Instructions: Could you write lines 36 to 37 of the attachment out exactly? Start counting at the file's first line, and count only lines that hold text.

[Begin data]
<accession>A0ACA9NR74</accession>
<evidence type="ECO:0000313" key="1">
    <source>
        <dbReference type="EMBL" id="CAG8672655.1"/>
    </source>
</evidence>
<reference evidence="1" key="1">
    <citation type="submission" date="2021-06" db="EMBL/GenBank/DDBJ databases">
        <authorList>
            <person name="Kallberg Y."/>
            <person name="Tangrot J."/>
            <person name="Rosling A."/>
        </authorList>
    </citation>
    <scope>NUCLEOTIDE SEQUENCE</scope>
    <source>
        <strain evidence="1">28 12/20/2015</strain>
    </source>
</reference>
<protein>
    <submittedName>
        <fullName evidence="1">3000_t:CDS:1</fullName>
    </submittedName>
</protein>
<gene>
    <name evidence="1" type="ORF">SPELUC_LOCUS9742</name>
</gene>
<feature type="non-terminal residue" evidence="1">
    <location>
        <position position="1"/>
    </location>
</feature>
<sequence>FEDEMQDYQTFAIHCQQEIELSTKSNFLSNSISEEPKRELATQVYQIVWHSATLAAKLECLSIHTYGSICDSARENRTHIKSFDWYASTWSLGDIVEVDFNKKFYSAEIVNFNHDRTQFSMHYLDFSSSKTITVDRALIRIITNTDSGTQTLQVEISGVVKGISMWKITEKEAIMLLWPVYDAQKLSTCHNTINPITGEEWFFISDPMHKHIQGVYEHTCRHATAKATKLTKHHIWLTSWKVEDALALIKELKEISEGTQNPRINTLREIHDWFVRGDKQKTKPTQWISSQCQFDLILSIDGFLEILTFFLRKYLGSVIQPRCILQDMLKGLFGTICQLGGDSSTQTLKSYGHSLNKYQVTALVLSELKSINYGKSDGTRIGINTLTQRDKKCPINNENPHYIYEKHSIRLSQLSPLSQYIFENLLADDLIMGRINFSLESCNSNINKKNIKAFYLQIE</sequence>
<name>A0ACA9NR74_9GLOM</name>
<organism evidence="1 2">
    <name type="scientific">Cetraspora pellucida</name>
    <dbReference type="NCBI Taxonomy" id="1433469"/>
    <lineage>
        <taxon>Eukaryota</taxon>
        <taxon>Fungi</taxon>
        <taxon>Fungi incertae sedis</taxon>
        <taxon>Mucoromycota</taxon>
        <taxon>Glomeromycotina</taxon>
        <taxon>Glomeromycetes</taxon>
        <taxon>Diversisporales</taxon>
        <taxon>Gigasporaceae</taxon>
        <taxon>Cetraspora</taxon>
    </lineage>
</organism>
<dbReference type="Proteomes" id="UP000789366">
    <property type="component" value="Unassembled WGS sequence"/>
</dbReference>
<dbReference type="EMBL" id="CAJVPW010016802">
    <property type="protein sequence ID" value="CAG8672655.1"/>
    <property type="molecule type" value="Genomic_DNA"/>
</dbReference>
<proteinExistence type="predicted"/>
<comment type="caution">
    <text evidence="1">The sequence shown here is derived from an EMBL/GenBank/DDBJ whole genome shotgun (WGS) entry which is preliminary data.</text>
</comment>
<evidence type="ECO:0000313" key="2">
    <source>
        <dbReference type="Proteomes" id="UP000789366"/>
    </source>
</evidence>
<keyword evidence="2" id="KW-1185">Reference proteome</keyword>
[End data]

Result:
    <name type="scientific">Cetraspora pellucida</name>
    <dbReference type="NCBI Taxonomy" id="1433469"/>